Lyly or compression wood
Finnish word lyly refers to the reaction wood of coniferous trees, called compression wood in English. It forms when the tree is subjected to mechanical stress, and helps to bring parts of the plant into an optimal position. This stress may be the result of wind exposure, excess of snow, soil movement, human activity etc.
Asymmetric growth is a reliable indicator of reaction wood. The cambium in the affected part of the trunk is more active on one side, leading to thicker growth rings. Branches practically always have reaction wood, since they need support to maintain their horizontal or nearly horizontal position.
There are two different types of reaction wood, which represent two different approaches to the same problem by different types of trees. In angiosperms reaction wood is called tension wood or vetopuu in Finnish (litterally ´pull-wood´). Tension wood forms above the affected part of the plant, pulling it up. It is composed almost entirely of cellulose. In conifers reaction wood is called compression wood, and it forms below the bent part, pushing it up. Compression wood is rich in lignin.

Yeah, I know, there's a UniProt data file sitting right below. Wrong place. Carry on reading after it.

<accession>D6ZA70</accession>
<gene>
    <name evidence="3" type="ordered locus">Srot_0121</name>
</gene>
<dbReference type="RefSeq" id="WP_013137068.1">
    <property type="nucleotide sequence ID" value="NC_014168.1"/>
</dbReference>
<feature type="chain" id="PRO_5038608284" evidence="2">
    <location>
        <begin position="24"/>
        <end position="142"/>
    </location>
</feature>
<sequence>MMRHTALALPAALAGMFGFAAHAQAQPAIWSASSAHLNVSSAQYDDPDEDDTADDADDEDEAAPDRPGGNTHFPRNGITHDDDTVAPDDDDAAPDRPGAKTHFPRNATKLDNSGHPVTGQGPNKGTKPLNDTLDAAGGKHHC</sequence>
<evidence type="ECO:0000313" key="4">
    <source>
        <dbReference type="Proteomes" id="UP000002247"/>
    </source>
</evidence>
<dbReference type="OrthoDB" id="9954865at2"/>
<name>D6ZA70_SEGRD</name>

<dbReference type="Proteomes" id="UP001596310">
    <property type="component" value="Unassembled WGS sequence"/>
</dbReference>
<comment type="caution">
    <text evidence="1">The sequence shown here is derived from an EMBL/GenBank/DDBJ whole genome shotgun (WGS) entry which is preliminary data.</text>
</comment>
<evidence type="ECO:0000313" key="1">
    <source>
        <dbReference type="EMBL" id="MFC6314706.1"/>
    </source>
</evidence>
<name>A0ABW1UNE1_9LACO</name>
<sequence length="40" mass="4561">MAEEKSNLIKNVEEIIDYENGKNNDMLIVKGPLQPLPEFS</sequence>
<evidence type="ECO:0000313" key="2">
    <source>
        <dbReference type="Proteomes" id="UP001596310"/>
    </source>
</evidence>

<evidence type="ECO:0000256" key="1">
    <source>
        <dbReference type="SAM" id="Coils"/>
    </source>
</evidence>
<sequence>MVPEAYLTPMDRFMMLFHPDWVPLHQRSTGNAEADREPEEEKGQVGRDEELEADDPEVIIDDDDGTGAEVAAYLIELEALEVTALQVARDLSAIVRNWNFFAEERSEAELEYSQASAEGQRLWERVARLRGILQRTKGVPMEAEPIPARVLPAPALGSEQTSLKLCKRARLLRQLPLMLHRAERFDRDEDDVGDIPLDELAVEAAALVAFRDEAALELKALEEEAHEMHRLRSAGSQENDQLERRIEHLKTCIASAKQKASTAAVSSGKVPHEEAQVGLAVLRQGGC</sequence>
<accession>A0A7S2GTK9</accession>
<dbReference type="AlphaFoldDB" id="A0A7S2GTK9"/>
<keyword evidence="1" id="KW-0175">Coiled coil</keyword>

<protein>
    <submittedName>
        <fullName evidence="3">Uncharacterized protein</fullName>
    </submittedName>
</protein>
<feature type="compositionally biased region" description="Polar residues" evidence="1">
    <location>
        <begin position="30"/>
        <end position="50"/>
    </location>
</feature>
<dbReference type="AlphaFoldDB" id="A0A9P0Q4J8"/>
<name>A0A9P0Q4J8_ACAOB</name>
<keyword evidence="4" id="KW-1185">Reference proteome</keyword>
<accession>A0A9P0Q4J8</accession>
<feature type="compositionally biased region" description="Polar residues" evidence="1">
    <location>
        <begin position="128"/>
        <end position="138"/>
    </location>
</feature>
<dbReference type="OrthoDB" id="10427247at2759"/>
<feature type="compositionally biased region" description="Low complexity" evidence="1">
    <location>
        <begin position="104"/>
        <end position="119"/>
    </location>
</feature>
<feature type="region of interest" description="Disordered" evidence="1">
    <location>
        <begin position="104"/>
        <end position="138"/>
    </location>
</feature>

Reaction wood is usually undesirable in any commercial application, primarily as its mechanical properties are different: it breaks the uniformity of timber, and it also responds differently to changes in moisture. However, in many traditional applications lyly and vetopuu are greatly desired. For example ancient Finns used lyly for the left foot ski, while many Fenno-Ugrian peoples from Finland to Siberia used pine, fir or larch lyly for the belly of their many-wood laminated hunting and war bows. Birch or bird cherry tension wood was most likely often used for the back of these bows.
With some experience one can see the length, thickness, and straightness of lyly by looking and sometimes touching the growing tree. This is important in order to avoid unnecessary cutting of the tree.
If one is looking for lyly for bow belly, it is important that the compression side of the tree trunk is free of branches, and that the lyly straight, without any turns or spiralling. After felling the tree, lyly can be clearly seen thanks to its reddish colour.
In the old days, Finns and Sámi people would go to the forest and bind young pines in order to create lyly. This would ensure future supply of this important material.